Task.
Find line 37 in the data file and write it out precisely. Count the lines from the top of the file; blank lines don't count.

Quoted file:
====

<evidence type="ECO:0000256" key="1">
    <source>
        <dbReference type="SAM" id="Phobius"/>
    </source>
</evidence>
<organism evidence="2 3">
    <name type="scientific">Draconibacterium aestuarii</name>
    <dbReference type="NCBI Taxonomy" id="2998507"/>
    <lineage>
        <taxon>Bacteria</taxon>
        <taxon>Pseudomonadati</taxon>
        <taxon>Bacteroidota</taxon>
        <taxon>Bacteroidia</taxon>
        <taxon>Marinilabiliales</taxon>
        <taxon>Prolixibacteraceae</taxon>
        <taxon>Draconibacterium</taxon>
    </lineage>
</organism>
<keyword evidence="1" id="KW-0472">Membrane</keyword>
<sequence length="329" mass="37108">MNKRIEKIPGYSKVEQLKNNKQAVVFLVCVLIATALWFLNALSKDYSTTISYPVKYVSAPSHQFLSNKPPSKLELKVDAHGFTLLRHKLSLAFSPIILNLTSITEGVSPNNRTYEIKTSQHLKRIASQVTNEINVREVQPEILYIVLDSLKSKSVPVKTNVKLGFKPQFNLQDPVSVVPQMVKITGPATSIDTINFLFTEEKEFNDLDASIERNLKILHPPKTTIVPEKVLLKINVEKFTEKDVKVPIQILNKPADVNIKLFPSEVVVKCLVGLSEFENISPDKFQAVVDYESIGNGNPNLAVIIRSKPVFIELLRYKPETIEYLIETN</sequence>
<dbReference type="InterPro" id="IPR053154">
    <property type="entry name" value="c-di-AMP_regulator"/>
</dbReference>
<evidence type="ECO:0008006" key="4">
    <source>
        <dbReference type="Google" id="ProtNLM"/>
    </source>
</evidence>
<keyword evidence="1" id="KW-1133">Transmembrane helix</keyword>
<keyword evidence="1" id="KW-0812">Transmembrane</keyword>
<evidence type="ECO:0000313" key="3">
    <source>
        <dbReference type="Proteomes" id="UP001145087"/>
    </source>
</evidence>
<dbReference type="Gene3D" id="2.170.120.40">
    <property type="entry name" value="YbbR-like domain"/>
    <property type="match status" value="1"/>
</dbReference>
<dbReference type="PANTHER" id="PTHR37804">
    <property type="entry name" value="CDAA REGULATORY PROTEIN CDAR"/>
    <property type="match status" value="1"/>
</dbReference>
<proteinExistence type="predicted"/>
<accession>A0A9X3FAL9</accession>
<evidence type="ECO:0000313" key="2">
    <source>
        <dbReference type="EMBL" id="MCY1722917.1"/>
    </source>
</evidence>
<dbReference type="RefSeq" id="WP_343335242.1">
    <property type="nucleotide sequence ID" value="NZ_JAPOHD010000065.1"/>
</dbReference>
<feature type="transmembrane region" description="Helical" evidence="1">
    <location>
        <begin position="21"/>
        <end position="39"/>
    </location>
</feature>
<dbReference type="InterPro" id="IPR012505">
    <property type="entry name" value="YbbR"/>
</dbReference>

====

    <property type="entry name" value="YbbR-like domain"/>